Thursday, 14 May 2015

Blogs of the Round Table: The Planning of Frozen Synapse Prime and Reactionary Planning

Thanks to a recent Humble Bundle, I've been able to play Frozen Synapse Prime with a couple of friends, and it is exactly the reason why I love how it uses planning.

This has been written for the Critical Distance's Blogs of the Round Table, for the theme of Plans. Find everything else written for it here!

A while ago, towards the release of Payday, I had a group of friends which often played the game together in a group. None of us were especially good at the game, but we often played on the highest difficulty for a challenge. The original levels never posed a huge problem for us, we would often be able to just wing it for the most part, but the DLC levels were incredibly difficult, as well as the 'final' First World Bank heist, Overdrill.

Overdrill was almost impossible without planning, the time we went in blind we barely even started. Some people would plan ways to get around the heist - hiding in one room would mean the game wouldn't spawn enough enemies so you could wait for as long as you needed. We found a good tactic which allowed for the 4 of us to rotate through positions, allowing us to get more ammo and health when needed. Unfortunately, that plan would often fall apart, and we'd improvise to an extent. Some people might compare it to emergent gameplay, but to be honest, I despise that term.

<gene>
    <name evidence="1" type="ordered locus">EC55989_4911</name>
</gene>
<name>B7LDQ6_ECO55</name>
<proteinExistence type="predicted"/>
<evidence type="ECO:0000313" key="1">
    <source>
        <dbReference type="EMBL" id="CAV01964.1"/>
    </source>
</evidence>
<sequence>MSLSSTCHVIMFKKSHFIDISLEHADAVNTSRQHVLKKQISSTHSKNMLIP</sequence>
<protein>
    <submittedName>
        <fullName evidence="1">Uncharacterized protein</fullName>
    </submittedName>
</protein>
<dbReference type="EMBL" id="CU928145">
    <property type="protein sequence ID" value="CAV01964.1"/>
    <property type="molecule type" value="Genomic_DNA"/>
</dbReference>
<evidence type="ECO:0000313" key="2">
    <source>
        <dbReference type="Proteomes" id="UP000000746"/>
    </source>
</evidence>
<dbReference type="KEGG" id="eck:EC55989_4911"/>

Being made to plan was a result of the game being too difficult for us, we couldn't get by on FPS skill alone. Strategy games force players into planning, but Frozen Synapse Prime's system of incredibly short games tied into synchronous turns means that this planning stage is all-important rather than something that is used just to beat the level you can't complete.

Planning in strategy games will often fall down to the multiplayer component. Your planning in Starcraft 2 is meta, it's creating a build order and learning what is played. Company of Heroes 2's introduction of boosts outside of the game results in a large amount of planning needed before the game starts. In fact, the vast majority of real-time games are too difficult to plan without already going in with an idea.

Frozen Synapse Prime, in fact all of the 'Frozen' games, allows for you to react every time you plan your move. It's impossible to plan before you get into the game, there's no 'meta' as many strategy games have. That's incredibly important, and that's why the planning face makes it such a phenomenal game.

All of the popular esports, the most popular competitive games out there, rely on a 'meta'. This is a set of strategies that the communities define as the best, and so they play around them. Despite what some people might argue, every single esports has one. Frozen Synapse Prime does not have a meta, it is too clean and simple to have one.

I might screw up in turn one, have two of my soldiers killed. In many games with a meta, this can throw you so far off course that there's no returning. By having a planning phase that repeats over a game, the planning becomes flexible, reactionary.

Frozen Synapse Prime has everything great about planning. In turn one, I can create one big plan, then micromanage it later. I can just decide to set myself up in this turn, take each other as it comes. Or, I can see what my enemy will probably do, then counter that. Rather than games which rely on a meta to define how planning works, the Frozen games embody how planning is a reaction, it should just be a set of rules to play by.

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